Former intelligence chief Clapper told Yahoo News he was unsure how to predict how Grenell’s reforms would ultimately play out. “Anytime there’s a reorganization, it’s almost impossible to know what the effects are until some time has elapsed under the new arrangement,” he wrote in an email.
However, in a previous email exchange with Yahoo News, he warned that Grenell’s appointment marked a “dark time” for his former agency given that he was the “third” person to hold the temporary role leading the intelligence community, making it difficult to establish “continuity and stability.”
Perhaps most damaging has been the ongoing erosion of morale: Some of the workforce has left or is planning to leave as a result of continued attacks from the White House and increasing politicization, one source told Yahoo News.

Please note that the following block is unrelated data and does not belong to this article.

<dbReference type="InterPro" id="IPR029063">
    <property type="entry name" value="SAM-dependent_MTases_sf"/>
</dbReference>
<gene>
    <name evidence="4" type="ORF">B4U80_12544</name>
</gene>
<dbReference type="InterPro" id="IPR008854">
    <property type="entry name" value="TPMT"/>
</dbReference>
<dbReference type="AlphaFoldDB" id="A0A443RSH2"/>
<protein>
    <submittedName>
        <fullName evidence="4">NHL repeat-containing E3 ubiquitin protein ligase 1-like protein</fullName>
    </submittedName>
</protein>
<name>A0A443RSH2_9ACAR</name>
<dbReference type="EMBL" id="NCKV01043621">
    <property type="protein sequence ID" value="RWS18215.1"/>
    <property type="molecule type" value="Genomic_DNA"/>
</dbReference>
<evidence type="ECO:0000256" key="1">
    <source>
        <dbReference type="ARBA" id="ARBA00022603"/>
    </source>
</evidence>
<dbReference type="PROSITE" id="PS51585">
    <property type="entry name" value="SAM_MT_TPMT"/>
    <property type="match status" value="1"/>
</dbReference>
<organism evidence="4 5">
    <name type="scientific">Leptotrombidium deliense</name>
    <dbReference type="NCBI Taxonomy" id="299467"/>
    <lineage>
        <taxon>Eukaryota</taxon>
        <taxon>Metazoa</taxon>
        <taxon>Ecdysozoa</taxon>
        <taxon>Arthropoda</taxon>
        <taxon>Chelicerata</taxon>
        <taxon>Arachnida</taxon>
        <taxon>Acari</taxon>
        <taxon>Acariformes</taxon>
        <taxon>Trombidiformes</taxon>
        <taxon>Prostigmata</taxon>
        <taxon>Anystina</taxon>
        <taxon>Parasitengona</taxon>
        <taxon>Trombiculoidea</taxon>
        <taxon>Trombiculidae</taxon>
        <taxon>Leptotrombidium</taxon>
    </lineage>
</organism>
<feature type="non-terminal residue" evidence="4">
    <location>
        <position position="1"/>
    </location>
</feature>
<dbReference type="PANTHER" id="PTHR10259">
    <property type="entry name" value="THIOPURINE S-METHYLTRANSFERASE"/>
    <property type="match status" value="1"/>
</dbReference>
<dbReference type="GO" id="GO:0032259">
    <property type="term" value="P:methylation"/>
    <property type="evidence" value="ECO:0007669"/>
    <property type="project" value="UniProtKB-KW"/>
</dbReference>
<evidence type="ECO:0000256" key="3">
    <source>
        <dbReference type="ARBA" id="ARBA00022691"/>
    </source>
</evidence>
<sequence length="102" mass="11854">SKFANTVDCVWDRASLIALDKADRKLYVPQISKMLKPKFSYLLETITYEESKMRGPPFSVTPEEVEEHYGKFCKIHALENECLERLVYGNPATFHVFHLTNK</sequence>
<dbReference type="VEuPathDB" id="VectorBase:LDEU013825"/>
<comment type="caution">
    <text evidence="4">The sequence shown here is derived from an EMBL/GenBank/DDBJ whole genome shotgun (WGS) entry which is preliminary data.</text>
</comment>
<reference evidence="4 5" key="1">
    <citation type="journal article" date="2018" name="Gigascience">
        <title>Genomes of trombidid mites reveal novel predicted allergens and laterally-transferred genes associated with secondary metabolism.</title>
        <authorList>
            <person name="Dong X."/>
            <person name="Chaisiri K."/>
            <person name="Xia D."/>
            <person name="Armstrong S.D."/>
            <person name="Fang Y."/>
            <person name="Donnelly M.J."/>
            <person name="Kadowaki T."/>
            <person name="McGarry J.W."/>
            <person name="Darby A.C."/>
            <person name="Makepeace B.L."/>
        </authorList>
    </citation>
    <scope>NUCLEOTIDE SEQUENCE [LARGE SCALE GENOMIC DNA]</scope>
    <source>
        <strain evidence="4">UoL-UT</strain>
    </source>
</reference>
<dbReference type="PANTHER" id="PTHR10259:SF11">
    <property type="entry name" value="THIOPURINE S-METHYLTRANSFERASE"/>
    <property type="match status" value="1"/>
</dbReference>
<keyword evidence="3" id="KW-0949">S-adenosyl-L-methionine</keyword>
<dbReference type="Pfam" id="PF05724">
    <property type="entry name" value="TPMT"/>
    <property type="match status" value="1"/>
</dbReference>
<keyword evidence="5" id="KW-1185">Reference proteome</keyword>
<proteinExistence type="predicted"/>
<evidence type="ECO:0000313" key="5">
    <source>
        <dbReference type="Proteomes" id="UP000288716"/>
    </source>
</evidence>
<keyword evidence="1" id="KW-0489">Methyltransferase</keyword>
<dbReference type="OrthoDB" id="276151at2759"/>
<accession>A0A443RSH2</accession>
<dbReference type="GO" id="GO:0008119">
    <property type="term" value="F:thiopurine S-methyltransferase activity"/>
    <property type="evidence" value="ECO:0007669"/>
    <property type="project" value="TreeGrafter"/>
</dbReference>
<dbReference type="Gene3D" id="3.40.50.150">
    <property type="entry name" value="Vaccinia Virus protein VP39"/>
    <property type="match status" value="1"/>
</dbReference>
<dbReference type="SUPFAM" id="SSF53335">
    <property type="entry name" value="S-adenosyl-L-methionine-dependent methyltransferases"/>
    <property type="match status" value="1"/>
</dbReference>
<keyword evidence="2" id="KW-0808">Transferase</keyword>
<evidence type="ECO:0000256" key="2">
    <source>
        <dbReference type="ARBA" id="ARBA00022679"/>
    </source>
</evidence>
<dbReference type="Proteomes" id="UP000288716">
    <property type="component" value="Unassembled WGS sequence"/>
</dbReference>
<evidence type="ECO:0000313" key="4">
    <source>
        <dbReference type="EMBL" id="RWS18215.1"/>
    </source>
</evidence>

The summertime firing of Grenell’s predecessor, Dan Coats, a former top Republican lawmaker, and his deputy Sue Gordon, an intelligence veteran of several decades, was an “inflection point” that led many at the top coordinating intelligence agency to wonder “where the bottom is,” explained one source in contact with many currently serving.
With Grenell, who is expected to remain ambassador to Germany, now turning over the reins to Ratcliffe, concern for those inside the intelligence community is what comes next. People who were suspicious of Grenell see Ratcliffe as someone who will be an instrument of Trump’s ongoing agenda.
“Morale is through the floor,” said another current national security official. “It has been for a while.”